Rough calculations say that an average woman may use 8-10 pads in a month which can cost her anywhere between Rs 40 (along with the cost of discomfort) to Rs. 100- 150.
The seemingly small amount in urban discussions deters most rural women who can’t access or afford pads and deal with a multitude of taboos around menstruation.
Ingrained patriarchy and ensuing anathemas often stop them from spending money on personal hygiene and well-being as well.
This means that perfumed pads that offer good protection and are rash and irritation free are only an urban phenomenon. Activists are, therefore, putting forth a compelling question that if contraceptives and condoms are tax-free, why are sanitary pads being taxed?
The argument is layered with a pro-poor sentiment that non-taxation will help make sanitary pads affordable.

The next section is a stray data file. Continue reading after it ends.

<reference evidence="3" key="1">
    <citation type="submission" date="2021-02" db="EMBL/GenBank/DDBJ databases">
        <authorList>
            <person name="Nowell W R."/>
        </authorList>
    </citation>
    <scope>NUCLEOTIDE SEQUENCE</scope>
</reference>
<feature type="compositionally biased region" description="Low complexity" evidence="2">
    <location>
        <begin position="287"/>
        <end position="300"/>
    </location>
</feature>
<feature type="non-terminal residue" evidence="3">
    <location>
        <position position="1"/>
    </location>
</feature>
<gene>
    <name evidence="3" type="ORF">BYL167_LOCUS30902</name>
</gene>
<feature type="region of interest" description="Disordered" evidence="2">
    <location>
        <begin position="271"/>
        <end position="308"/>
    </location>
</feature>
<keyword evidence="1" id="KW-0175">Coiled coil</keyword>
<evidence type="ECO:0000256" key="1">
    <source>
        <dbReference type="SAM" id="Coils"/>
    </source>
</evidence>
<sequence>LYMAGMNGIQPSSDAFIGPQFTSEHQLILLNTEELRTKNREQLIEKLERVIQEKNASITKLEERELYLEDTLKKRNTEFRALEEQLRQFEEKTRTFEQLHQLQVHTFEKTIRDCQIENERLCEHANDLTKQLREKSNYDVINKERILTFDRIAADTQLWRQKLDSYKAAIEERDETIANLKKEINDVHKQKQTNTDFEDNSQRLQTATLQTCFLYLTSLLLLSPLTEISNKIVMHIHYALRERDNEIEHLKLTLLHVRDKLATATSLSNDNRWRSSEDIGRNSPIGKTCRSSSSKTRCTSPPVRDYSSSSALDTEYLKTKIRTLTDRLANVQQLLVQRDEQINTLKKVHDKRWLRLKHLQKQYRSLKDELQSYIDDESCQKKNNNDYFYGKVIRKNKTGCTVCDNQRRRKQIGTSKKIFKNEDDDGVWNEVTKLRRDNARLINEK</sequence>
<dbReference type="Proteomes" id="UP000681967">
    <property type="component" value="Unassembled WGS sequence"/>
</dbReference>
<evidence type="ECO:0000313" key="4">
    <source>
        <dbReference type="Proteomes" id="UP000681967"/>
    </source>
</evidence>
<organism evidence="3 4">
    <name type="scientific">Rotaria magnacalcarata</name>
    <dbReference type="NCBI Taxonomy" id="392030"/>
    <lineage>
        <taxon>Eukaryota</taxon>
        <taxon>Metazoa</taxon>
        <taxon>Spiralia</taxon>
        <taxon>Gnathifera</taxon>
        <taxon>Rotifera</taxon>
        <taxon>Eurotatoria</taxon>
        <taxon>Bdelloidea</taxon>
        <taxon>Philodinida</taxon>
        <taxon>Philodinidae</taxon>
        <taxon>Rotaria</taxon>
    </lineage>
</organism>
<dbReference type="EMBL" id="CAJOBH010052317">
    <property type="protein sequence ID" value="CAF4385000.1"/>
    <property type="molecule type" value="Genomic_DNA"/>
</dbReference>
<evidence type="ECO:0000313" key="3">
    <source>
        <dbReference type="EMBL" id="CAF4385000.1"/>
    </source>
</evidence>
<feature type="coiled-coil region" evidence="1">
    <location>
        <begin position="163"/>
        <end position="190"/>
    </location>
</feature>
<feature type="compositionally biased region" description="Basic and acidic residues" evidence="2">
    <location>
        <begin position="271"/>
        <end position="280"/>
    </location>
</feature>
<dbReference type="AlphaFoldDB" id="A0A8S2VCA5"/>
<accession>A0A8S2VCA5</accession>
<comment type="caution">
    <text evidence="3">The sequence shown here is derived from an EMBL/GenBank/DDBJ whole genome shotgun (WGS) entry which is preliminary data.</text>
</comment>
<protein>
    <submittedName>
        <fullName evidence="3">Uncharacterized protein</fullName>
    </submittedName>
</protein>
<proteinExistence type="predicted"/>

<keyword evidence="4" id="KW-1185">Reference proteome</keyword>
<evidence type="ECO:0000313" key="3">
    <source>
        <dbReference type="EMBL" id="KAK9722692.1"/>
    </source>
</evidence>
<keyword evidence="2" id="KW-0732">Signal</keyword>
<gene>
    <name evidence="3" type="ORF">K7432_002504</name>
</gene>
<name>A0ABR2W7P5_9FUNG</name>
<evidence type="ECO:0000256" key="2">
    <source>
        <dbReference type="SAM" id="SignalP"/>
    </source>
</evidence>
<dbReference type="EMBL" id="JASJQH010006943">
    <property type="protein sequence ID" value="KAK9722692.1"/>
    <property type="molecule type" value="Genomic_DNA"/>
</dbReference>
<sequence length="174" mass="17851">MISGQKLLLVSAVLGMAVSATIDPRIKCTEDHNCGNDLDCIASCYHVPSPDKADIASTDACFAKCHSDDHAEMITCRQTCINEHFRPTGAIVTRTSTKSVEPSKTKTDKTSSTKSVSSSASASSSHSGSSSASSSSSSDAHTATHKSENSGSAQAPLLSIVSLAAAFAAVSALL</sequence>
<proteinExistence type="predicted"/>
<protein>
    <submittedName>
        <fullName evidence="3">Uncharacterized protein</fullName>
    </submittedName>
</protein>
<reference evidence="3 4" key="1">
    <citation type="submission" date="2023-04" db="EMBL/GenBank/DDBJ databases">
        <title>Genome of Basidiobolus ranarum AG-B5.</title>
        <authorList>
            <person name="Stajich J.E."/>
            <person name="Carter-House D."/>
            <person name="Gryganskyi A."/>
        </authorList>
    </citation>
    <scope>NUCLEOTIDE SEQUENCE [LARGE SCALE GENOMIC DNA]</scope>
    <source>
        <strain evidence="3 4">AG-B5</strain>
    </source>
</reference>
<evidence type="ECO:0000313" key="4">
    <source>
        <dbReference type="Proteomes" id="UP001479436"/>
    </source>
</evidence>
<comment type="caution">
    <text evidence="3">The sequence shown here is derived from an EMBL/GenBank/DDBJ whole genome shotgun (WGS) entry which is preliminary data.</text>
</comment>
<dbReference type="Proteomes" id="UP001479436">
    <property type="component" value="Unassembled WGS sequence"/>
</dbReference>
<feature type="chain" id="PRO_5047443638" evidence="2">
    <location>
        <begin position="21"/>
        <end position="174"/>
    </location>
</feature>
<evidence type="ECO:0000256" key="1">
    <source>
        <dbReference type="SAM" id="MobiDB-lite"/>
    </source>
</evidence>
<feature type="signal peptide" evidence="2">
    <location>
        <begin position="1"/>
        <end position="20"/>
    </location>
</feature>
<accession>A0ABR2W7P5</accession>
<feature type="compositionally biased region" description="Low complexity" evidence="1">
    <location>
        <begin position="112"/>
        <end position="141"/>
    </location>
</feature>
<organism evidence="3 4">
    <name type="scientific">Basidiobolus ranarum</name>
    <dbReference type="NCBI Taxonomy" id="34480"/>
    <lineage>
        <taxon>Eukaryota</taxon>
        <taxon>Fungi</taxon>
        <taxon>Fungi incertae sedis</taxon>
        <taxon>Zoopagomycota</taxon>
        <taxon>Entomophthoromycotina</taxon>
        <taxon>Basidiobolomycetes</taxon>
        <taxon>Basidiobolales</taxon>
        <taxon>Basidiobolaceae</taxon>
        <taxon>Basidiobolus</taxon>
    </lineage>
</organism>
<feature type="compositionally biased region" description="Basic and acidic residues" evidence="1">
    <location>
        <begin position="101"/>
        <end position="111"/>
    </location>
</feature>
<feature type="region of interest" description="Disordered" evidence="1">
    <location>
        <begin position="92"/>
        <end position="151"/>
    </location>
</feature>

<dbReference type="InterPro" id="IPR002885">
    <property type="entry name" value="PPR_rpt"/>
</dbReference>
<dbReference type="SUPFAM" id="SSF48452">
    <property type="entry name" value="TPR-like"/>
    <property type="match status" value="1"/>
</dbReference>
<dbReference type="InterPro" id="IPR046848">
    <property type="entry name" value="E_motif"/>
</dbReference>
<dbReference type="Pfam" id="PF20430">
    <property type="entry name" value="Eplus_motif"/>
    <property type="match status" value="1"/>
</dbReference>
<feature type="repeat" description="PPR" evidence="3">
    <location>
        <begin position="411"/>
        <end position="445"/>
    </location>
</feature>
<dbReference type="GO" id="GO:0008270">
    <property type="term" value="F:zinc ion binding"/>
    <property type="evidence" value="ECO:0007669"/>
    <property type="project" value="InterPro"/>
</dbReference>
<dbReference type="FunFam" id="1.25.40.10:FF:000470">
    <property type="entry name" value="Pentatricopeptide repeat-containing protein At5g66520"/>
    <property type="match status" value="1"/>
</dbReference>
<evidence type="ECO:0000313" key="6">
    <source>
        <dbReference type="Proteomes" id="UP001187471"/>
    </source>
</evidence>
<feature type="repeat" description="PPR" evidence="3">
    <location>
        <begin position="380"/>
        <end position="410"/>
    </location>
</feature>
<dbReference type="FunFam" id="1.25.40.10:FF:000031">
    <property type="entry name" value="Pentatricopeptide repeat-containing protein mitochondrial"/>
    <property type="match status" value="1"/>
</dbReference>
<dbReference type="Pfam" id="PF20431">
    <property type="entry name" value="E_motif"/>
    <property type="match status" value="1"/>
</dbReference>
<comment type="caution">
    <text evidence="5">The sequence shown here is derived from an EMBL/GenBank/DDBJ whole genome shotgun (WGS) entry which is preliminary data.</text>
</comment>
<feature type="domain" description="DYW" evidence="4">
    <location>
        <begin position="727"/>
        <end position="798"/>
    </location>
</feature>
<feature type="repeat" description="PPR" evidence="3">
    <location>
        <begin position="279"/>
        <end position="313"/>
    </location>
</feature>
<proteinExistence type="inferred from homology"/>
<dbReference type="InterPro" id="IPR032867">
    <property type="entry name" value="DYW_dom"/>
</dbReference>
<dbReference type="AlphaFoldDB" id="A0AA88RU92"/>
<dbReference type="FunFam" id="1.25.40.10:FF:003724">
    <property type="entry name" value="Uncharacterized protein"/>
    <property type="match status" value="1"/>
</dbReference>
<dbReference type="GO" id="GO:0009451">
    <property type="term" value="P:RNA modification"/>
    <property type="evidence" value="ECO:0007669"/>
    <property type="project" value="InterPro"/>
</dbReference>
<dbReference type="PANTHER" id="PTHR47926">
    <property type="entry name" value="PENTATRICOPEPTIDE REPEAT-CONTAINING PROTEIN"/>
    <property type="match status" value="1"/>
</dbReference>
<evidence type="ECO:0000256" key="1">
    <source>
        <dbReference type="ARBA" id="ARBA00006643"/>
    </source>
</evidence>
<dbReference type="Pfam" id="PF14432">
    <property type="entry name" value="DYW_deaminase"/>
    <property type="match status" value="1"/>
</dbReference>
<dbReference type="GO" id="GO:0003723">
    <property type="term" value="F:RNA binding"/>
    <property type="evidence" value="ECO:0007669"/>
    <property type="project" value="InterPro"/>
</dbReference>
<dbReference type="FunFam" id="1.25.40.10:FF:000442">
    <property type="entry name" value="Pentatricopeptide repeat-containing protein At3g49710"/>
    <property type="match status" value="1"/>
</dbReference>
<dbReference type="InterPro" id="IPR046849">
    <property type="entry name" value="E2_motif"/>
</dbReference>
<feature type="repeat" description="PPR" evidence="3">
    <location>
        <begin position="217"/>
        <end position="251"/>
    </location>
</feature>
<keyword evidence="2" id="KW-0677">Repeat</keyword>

Is There a Sanitary Pad Tax Around the World?
Women around the world, in the US, Australia, Malaysia, and some European countries are demanding a repeal of taxes on female hygiene products. The current rate of taxes on female hygiene products is given below Australia – 10%, France – 5.5%, Canada – 0%, Kenya – 0% but raw materials are taxed, Germany – 19%, Italy – 4%, and UK – 5%.
What About the Indian Market?
Though prices have fallen and better quality sanitary pads along with tampons and moon cups have entered the Indian market, facts say that there is neither enough competition nor penetration in our country.
Procter & Gamble’s product Whisper is a clear market leader with 56% market share, Johnson & Johnson’s Stayfree and Carefree have 28% market share with others like Kotex, Sofy lag far behind as per a report of Motilal Oswal.
In fact, P&G is utilizing only 1.3-2million outlets of its 6 million outlets to sell its female hygiene products.
If the 12% GST (as being anticipated) is removed, a packet of 10 sanitary pads that costs an average Rs 100 could cost Rs 88. This doesn’t seem like a big difference now but it might have far-reaching consequences.
When the government in its 2016 budget lowered custom duty on super absorbent polymer, a key raw material for sanitary napkins, from 7.5 % to 5 % and duty on wood pulp, another key raw material from 5 % to 2.5 %, Procter & Gamble was greatly benefited. It reduced the prices of its sanitary napkins and Whisper acquired a 56% market share in 2016.